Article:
Inbound Marketing is a process not a piece of software

The truth of inbound marketing as an effective process for generating and qualifying leads for your business is difficult to refute.

The principles were well documented by Seth Godin in his book Permission Marketing in 1999 and in turn Godin references the ideas published by Peppers and Rogers in The One to One Future: Building Relationships One Customer at a Time in 1993.

The limiting factor in practically applying the principles has always been the cost of the technology.

Nobody ever said that the process was flawed. It was just very expensive to implement.

Until now.

So what is Inbound Marketing?

It’s the principle of tailoring marketing communications for each customer to match their sales stage and needs.

And the process of publishing and optimising content that is designed to be attractive to your specific buyer types.

In order to convert them into leads (usually with higher value content).

Then triggering a specific marketing nurture sequence to follow up over time to re-engage and further qualify.

Until the lead is sales ready.

So that’s Content Marketing + SEO + Blogging + Social Media + Marketing Automation. In fact most processes that are designed to connect with buyers as they do their purchase research could be described as inbound to some extent.

As opposed to outbound

By contrast most traditional views of marketing and advertising are based upon the idea of ‘interruption’ by forcing your messages in some way into the daily lives of people who you believe (at some point) might buy from you.

“If you have more money than brains, you should focus on outbound marketing. If you have more brains than money, you should focus on inbound marketing.”
Guy Kawasaki

What makes inbound attractive?

Large scale interruption is expensive and not particularly effective, whereas being found ‘naturally’ by people who are actually looking to purchase is obviously a more desirable and cost effective scenario.

How to do inbound marketing

Inbound marketing should be considered as a complete process from being discovered by new prospects through your content marketing; driving conversion to leads; then following up to build trust and preference over time.

The content and messaging you use should be defined by an understanding of how your product or service meets the needs of your customers.

After all what you are looking to create is a customer journey tailored to meet the needs of your customer segments. You might for example have a completely different process and set of content for a novice buyer, compared to an experienced or professional buyer.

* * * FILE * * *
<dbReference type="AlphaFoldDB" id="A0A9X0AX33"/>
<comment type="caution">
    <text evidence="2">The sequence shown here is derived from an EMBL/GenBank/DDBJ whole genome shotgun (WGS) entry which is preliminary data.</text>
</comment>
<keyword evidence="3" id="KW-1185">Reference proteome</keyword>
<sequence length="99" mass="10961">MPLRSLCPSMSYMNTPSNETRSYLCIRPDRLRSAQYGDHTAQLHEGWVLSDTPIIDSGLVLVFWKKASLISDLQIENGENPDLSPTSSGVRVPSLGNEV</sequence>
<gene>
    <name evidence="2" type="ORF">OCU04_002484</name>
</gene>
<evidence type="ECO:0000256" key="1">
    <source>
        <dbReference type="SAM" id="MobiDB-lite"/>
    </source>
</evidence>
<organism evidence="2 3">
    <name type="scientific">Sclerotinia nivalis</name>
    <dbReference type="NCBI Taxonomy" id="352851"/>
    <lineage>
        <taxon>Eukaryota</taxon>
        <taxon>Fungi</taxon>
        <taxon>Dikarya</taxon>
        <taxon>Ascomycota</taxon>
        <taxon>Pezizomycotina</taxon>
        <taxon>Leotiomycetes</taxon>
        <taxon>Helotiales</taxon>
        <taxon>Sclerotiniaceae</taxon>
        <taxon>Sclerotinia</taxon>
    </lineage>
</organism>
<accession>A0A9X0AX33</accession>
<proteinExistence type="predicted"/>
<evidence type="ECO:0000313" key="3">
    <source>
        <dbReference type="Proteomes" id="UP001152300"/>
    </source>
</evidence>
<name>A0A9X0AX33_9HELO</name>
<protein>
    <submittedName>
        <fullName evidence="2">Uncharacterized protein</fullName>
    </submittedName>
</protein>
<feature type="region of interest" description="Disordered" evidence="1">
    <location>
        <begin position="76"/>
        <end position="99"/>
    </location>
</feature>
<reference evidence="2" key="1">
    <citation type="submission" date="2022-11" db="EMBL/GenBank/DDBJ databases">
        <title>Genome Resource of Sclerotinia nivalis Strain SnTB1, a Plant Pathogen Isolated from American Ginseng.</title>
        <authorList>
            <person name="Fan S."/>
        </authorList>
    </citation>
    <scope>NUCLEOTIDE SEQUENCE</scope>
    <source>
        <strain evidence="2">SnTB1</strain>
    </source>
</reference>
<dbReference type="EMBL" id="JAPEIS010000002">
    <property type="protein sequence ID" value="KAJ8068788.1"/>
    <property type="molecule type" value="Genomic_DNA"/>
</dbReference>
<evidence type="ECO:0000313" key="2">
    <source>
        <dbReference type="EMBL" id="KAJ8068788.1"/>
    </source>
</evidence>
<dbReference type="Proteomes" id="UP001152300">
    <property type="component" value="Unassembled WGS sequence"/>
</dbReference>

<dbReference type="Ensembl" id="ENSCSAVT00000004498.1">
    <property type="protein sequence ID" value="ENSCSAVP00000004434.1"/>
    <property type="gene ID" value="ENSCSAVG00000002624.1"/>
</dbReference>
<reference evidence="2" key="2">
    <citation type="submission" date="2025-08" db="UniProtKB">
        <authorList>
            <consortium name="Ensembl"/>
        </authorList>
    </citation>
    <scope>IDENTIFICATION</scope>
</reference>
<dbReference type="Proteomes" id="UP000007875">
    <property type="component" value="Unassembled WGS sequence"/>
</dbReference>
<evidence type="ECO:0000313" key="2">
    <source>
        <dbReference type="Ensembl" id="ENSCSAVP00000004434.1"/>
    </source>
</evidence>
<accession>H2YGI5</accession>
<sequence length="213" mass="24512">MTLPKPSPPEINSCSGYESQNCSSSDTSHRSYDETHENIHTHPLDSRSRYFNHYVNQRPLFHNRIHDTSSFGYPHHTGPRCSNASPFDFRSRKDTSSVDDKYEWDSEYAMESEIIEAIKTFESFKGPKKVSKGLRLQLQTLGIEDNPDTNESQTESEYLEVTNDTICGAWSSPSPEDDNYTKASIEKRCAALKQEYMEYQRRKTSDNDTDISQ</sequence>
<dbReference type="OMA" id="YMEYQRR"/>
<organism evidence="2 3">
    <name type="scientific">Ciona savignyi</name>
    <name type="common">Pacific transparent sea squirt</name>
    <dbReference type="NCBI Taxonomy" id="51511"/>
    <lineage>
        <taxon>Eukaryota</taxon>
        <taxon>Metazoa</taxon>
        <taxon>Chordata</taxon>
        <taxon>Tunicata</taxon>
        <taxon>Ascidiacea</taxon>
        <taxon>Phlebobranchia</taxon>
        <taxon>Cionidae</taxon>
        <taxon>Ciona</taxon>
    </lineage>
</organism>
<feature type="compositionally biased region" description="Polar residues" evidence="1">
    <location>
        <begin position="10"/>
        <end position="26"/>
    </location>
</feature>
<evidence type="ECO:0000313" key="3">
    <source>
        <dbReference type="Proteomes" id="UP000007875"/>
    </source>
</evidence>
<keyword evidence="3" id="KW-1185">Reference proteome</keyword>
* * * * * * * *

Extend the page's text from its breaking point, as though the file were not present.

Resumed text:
In fact one of the most important first steps for developing an inbound process is to define customer personas and using these to design a customer journey that is implemented via content and messaging.

In order to manage this process for each contact or lead there needs to be a system that tracks interactions and your contact’s activity.

The system should make changes to the sales stage of your contact when they take certain actions, initiate targeted email autoresponders when criteria are met, alert sales teams when certain levels of qualification are achieved.

When researching inbound marketing you’ll find that there is a lot of emphasis placed upon the content marketing and SEO aspects, but it is the Marketing Automation that keeps the process moving and enables the ‘one-to-one’ personalisation.

Choosing your inbound toolset

None of the activities needed to create an inbound process require a specific piece of software, in fact there is a great deal of choice as to how you might achieve it.

If you have a WordPress website already for example you will already have a fantastic blogging platform to build upon.

The main components you will need are:

  • Blogging platform
  • Email marketing
  • Conversion forms / Landing pages
  • Contact database / CRM
  • Marketing Automation

Many marketers already have the majority of these and try to create an inbound flow using any automation features that exist within the individual tools.

Which whilst correct in principle has the major flaw of not having a ‘single customer view’ and correlating activity across the system in a way that decisions about what should happen next can be made from a central control point.

This is why it’s crucial that the Marketing Automation component is the ‘brains’ of your setup and your primary consideration.

Also, a good Marketing Automation system will include email marketing, conversion forms, a contacts database / CRM and sometimes live chat too. Radically simplifying the complexity of integrating these tools together.

These components are included for the very good reason that it allows deep integration to be built in.

And for any intelligence gathered from each of the components to be used in making nurturing and lifecycle decisions as well as effective personalisation.

Cost and benefit

If you’re not price sensitive, you might choose to use an inbound solution that includes the ability to publish blog posts and host your website, (as well as the automation smarts) which can be attractive.

Or if you are working to a budget but still believe that inbound marketing automation can offer something to your business, or even if you are nervous about the lock-in of building your content out on rented ground…

There are great options at a fraction of the cost.

Just remember, ultimately it is the inbound process that you are building that will deliver those results. Not necessarily any one piece of software.

And take your time to understand how you will use the process to build great customer journeys.




Founder, Jumplead Marketing Platform

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Matt Fenn

Matt Fenn

Founder, Jumplead Marketing Platform

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